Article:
Vegetarian moo shu can be served as an appetizer or a main course during a multi-course meal. However, I think this one is so delicious and satisfying to eat, that I totally see it as the main dish on your dinner table.

Vegetarian moo shu on a moo shu wrapper

Other delicious vegetarian dishes to add to your meal 

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A Northern Chinese style vegetarian moo shu that uses colorful crunchy vegetables and scrambled eggs to create the best texture, served on a thin flour pancake brushed with a savory sweet sauce. It is very easy to put together and extremely satisfying to eat. Serve it as a main course for the best vegetarian dinner! {Vegetarian}

Chao He Cai (Beijing-Style Vegetarian Moo Shu, 炒合菜)

5 from 1 vote
A Northern Chinese style vegetarian moo shu that uses colorful crunchy vegetables and scrambled eggs to create the best texture, served on a thin flour pancake brushed with a savory sweet sauce. It is very easy to put together and extremely satisfying to eat. Serve it as a main course for the best vegetarian dinner! {Vegetarian}
Author: Maggie Zhu
Course: Appetizer
Cuisine: Chinese
Keyword: homestyle
Prep Time: 20 minutes
Cook Time: 10 minutes
Total Time: 30 minutes
Servings: 4 servings



Sitr Fry Sauce

  • 1 tablespoon soy sauce
  • 1 teaspoon toasted sesame oil
  • 1 teaspoon brown sugar (or sugar)
  • 1/2 teaspoon cornstarch (Optional) (*Footnote 1)
  • 1/4 teaspoon white pepper
  • 1/4 teaspoon salt

Stir Fry

  • 2 1/2 tablespoons peanut oil
  • 3 eggs , beaten with a pinch of salt
  • 4 cloves garlic , finely chopped
  • 1/2 carrot , sliced into thin strips
  • 1/2 lb (225 g) bean sprouts
  • 1 pepper of your choice (bell pepper, anaheim pepper, or hot pepper, sliced into thin strips)
  • 12 stalks garlic chives , chopped into 2” (5 cm) pieces (or 3 green onions, sliced into 2” / 5 cm sticks then halved)


  • 6 to 8 Moo shu pancakes , homemade or store-bought or flour tortillas (*Footnote 2)
  • Sweet bean paste , or hoisin sauce


To rehydrate the mushrooms

  • Add the dried wood ear mushrooms to a small bowl and 1 cup of hot water to cover. Let sit for 15 to 20 minutes, until the wood ear mushrooms turn tender throughout. Drain the mushrooms. Remove and discard the tough ends. Cut into bite sized pieces (if needed) and set aside.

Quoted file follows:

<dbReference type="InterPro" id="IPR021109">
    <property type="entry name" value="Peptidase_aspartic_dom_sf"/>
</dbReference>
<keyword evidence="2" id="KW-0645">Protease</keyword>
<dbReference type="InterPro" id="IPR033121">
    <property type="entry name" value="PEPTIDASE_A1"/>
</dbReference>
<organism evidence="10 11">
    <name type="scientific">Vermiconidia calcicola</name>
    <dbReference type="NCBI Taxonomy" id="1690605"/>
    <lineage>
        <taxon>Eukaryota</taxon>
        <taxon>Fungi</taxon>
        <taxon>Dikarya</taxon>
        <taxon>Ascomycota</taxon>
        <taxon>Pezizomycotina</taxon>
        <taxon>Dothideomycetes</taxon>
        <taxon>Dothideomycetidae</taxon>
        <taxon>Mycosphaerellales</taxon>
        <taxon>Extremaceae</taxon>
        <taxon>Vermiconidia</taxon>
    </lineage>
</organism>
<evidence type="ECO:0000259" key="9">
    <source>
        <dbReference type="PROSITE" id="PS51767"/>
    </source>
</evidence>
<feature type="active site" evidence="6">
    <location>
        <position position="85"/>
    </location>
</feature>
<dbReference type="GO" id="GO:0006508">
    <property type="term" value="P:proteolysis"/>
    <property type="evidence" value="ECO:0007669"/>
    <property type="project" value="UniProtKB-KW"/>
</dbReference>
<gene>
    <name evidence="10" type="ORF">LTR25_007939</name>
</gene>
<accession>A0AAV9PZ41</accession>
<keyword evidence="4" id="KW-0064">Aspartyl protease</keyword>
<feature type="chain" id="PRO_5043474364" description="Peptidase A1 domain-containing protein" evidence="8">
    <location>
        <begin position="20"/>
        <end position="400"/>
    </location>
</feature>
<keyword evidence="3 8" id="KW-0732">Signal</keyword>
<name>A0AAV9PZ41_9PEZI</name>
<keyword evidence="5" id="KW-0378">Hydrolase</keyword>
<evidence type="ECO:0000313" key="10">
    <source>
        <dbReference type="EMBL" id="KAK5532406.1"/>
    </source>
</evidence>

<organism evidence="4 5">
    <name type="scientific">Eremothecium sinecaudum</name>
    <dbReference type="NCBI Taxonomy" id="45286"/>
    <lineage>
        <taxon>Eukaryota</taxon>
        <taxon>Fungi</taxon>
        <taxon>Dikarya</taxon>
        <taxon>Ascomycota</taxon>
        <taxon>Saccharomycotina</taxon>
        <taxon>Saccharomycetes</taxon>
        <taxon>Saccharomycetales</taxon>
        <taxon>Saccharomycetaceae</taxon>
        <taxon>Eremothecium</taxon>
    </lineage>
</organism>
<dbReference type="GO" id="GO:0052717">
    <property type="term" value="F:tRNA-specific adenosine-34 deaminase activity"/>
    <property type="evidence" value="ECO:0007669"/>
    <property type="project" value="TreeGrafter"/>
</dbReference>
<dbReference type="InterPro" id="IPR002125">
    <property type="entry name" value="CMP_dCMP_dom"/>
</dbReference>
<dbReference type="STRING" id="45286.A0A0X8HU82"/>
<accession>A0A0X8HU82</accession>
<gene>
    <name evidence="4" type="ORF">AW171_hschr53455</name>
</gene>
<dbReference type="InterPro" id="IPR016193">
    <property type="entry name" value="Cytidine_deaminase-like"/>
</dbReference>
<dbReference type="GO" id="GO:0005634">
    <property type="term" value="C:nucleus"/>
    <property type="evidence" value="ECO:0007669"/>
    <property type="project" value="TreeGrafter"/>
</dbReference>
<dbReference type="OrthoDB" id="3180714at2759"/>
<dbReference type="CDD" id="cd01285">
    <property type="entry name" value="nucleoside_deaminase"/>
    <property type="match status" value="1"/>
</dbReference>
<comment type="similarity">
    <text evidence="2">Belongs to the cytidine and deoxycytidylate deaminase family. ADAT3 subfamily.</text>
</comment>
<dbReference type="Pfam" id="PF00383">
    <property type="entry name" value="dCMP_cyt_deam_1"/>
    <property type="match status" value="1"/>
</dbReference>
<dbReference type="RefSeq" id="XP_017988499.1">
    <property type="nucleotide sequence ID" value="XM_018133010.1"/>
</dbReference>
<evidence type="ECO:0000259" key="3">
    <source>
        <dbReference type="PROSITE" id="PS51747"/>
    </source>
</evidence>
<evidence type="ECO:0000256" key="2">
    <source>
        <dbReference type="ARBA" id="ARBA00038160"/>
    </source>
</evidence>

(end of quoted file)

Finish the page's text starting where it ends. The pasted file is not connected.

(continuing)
For the sauce

  • Mix the sauce ingredients together in a small bowl.

Prepare the moo shu pancakes (*Footnote 3)

  • Set up a steamer by adding 2” (5cm) water to the pot and bringing it to a boil.
  • Meanwhile, cut a piece of parchment paper, just slightly bigger than the pancakes. Cut a few small holes through the paper. Place the paper on the steaming rack, then the pancakes onto the paper.
  • When the water is boiling, place the steaming rack over the pot and cover. Steam for 10 minutes, or according to the package instructions, until the pancakes are hot throughout. Turn off the heat.

To cook the stir fry

  • While the pancakes are cooking, make the stir fry. Add 1 tablespoon of oil to a large skillet or wok (*Footnote 4). Heat over medium-high heat until hot. Add the eggs. Let cook until the bottom is set. Slightly scramble and cut into smaller pieces until the eggs are just cooked through. Transfer to a plate.
  • Add the remaining 1 1/2 tablespoons of oil and the garlic to the skillet. Stir a few times to release the fragrance.
  • Add the carrot and wood ear mushrooms. Cook and stir for 1 minute.
  • Add the bean sprouts, pepper and garlic chives. Stir and cook for 2 minutes or so, until the vegetables are softened but still crispy.
  • Pour in the sauce and add back the eggs. Stir until the sauce has mixed well. Taste the vegetables. Adjust the seasoning by adding a pinch of salt, if needed. Transfer everything to a big plate.

To serve

  • Serve the vegetables, pancakes and the sauce. To eat, spread a thin layer of the sweet bean paste (or hoisin sauce) on the pancake, and place some vegetables in the center. Wrap up the vegetables like you’re making a burrito. Enjoy!


  1. The cornstarch will slightly thicken the sauce so it coats the ingredients better. But it’s totally OK to skip it in this recipe.
  2. The moo shu pancakes I used were huge, so I only needed 6 pancakes. If you’re using smaller pancakes, you might need about a dozen.
    If using frozen pancakes, you only need to thaw the package for a few minutes at room temperature so you can take out the portion you need.
    If you do not have moo shu pancakes, use flour tortillas instead. Tortillas are usually a bit thicker than pancakes. So you’ll want to use a lot of filling per tortilla, like making a taco.
  3. Alternatively you can heat up the pancakes in the microwave. I prefer to use two layers of wet paper towels to cover the pancakes while heating, so they won’t dry out. You can heat up a stack of pancakes in one go and you should be able to separate them after heating up.
  4. If you are using a carbon steel pan or cast iron pan, you might want to slightly increase the amount of oil so the eggs won’t stick to the pan. The vegetables will also be tastier if you use a generous amount of oil (wood ear mushrooms and carrots absorb oil so they require a bit more to be tasty).



Serving: 1serving, Calories: 265kcal, Carbohydrates: 26.8g, Protein: 9.7g, Fat: 14.5g, Saturated Fat: 2.9g, Cholesterol: 123mg, Sodium: 575mg, Potassium: 334mg, Fiber: 3.3g, Sugar: 4.7g, Calcium: 72mg, Iron: 2mg
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Reader Questions and Reviews

  1. Karen says:

    Hi Maggie, Could you please clarify the Vegetarian Moo Shu recipe please? There are there 2 sauces? One for the stir fry that you gave the recipe for and add into the stir fry, but then to serve, you say to “spread a thin layer of the sauce” on the pancake. That would be the hoisin sauce, right? I got confused.

    • Maggie Zhu says:

      Yes! Sorry for the confusion. I just updated the recipe and hope now it’s more clear.

  2. J-Mom says:

    5 stars
    This was really great, being able to eat a lot of veggies. Did not miss having meat. Thank you for the recipe